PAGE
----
Simon Sprengel wins Apprenticeship Award of the Max Planck Society

Simon Sprengel honored for outstanding performance at Max-Planck-Institut für Eisenforschung
 

September 17, 2021
Simon Sprengel, winner of the Apprenticeship Award of the Max Planck Society, in front of the workshop of the Max-Planck-Institut für Eisenforschung.

Simon Sprengel has won the Apprenticeship Award of the Max Planck Society as an industrial mechanic at the Max-Planck-Institut für Eisenforschung (MPIE). The prize is awarded for outstanding professional and educational achievements and is endowed with 750€.

Sprengel's apprenticeship focused on the construction of fine equipment, including computer assisted milling work in the MPIE's workshop: “I was already interested in manual work and working with metal, therefore an apprenticeship at the MPIE was the ideal decision. The equipment here is great, we have good instructors, and it's also a good fit on a personal level. Winning this prize makes me especially happy now,” says Sprengel.

Trainer Ralf Selbach feels that the training of the next generation has been appreciated: “It's great to see how we can integrate and promote the apprentices in the scientific community. This award rewards Simon's outstanding performance, but is also a tribute to the work done in the mechanical workshop.”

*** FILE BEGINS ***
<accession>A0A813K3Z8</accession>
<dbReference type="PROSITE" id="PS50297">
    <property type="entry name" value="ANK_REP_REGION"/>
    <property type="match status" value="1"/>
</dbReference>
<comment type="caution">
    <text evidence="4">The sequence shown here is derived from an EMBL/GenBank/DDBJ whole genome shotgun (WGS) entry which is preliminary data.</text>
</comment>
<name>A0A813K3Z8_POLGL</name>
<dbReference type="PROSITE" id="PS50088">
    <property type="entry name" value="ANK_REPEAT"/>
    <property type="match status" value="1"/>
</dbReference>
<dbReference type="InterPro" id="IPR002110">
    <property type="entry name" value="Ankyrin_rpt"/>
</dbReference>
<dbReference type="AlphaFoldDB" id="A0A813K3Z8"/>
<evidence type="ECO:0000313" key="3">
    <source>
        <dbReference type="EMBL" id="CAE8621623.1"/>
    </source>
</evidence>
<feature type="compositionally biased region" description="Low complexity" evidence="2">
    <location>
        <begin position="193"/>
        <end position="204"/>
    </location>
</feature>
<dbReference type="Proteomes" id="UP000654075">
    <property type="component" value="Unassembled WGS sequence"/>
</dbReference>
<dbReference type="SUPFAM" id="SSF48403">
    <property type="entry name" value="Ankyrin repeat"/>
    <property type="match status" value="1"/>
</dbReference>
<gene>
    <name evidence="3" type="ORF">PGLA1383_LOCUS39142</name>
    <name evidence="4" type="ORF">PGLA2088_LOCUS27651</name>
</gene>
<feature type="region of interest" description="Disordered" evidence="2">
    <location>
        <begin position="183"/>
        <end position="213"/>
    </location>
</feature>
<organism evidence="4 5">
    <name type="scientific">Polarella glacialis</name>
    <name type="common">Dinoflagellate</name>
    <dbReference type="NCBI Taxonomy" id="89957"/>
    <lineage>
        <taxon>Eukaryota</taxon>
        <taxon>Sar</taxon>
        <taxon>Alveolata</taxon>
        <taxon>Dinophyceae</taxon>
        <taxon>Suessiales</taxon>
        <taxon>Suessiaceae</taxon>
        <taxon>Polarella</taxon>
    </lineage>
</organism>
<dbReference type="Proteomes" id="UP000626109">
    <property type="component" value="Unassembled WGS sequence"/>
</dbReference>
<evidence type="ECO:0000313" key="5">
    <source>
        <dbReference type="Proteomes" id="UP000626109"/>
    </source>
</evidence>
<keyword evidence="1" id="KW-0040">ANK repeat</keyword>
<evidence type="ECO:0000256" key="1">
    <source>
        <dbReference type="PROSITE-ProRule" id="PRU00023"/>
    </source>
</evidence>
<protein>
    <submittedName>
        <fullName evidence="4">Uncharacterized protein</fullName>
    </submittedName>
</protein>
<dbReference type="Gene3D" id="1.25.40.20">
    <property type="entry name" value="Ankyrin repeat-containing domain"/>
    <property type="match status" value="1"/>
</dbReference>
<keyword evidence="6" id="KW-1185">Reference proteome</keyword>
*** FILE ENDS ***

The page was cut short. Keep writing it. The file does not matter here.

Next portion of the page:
Executive Dr. Kai de Weldige also emphasizes the importance of the work of non-scientific employees at the MPIE: “Science is not only research in the lab, but also close cooperation with non-scientific departments that are the backbone of research.”

Simon Sprengel (center) with his colleagues, trainer Ralf Selbach (back right) and executive Dr. Kai de Weldige (second from right) at the celebration outside the workshop gate of the MPIE.
 

In the next four years, Sprengel will visit night school to complete his technical education. Meanwhile, he will remain at the MPIE as an industrial mechanic.

In addition to apprenticeship as an industrial mechanic, the MPIE also offers five other apprenticeships: Chemical laboratory assistant, IT specialist for system integration, office management assistant, mathematical-technical software developer and materials tester. The possibilities afterwards are manifold. Some apprentices stay at the institute. Others go into industry or decide to study at university.

Author: Robin Bitter

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